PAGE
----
The glamor couple won't be without things to keep them busy.
It is especially unsafe to attempt a final judgment upon the works of a poet while the glamor of them is still upon us.
That all this virility and nubility and glamor is pure coincidence?
How much hollower when we consider it as it stands, stripped of the veil of fancy and divested of the glamor of association!
To her it had all the glamor of a childhood home in summer time.
As a recent writer has suggested, "There is a glamor about the foreign investment" which does not hold for a domestic one.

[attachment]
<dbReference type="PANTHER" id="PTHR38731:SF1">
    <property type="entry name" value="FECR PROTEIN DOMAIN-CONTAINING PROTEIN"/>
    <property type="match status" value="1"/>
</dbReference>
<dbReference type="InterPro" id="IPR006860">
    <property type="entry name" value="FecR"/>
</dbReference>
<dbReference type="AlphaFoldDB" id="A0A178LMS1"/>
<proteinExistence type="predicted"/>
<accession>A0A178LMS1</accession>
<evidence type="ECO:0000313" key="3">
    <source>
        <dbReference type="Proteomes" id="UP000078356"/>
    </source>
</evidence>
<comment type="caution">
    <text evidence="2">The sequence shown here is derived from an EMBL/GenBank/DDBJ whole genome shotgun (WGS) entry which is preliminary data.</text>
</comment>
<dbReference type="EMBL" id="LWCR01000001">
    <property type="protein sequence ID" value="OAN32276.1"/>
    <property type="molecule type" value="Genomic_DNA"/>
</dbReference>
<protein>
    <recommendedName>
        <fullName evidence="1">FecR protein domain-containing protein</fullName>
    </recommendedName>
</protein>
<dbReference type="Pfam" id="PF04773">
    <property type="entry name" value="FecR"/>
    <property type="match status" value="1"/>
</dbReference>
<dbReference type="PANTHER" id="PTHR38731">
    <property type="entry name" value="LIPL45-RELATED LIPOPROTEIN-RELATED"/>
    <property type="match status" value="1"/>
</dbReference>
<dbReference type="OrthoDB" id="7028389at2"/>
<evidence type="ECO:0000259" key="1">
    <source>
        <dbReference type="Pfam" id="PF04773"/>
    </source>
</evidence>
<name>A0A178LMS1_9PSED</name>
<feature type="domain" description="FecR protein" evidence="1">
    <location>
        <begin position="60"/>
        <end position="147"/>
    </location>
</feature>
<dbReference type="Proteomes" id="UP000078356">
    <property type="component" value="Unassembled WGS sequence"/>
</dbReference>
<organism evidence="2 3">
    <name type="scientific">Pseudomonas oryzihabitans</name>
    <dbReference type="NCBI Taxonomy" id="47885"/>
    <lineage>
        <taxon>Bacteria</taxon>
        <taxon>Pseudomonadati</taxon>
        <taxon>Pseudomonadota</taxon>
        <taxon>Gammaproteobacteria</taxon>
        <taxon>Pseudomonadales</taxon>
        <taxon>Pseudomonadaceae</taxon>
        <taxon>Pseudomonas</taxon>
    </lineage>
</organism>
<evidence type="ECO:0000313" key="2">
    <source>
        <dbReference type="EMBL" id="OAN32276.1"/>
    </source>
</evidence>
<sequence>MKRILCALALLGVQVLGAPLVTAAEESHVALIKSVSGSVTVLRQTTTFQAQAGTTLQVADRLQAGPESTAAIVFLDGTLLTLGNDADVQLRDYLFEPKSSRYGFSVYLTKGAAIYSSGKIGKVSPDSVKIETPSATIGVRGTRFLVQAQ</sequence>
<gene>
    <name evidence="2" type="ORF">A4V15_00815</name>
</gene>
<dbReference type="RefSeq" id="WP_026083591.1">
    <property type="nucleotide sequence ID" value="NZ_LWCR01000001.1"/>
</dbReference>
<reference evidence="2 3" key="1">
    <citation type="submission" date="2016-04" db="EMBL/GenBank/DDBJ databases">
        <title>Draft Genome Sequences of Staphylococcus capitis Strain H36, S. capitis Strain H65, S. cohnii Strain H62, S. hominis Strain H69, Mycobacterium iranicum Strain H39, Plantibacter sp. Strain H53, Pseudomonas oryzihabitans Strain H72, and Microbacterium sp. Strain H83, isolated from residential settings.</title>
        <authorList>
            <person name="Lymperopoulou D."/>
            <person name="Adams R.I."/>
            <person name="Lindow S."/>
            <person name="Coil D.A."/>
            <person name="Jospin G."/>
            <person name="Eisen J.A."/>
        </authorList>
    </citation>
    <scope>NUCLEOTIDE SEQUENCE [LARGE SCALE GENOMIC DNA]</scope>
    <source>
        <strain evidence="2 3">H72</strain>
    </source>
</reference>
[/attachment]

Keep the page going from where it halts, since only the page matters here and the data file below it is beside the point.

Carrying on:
Such wonders as these intensified the glamor of the interior world.
It casts a yellow glamor over the earth, a glamor not of joy, nor of pleasure, nor of happiness—but of peace.
With a feeling of sadness I realize that the glamor is all gone now.
The glamor of the day had passed, and now what mockery and bitterness came with the cold, unimpassioned light of the moon!
1720, Scottish, "magic, enchantment" (especially in phrase to cast the glamor), a variant of Scottish gramarye "magic, enchantment, spell," alteration of English grammar (q.v.) with a medieval sense of "any sort of scholarship, especially occult learning." Popularized by the writings of Sir Walter Scott (1771-1832). Sense of "magical beauty, alluring charm" first recorded 1840.
1814, from glamour (n.). Related: Glamoured; glamouring.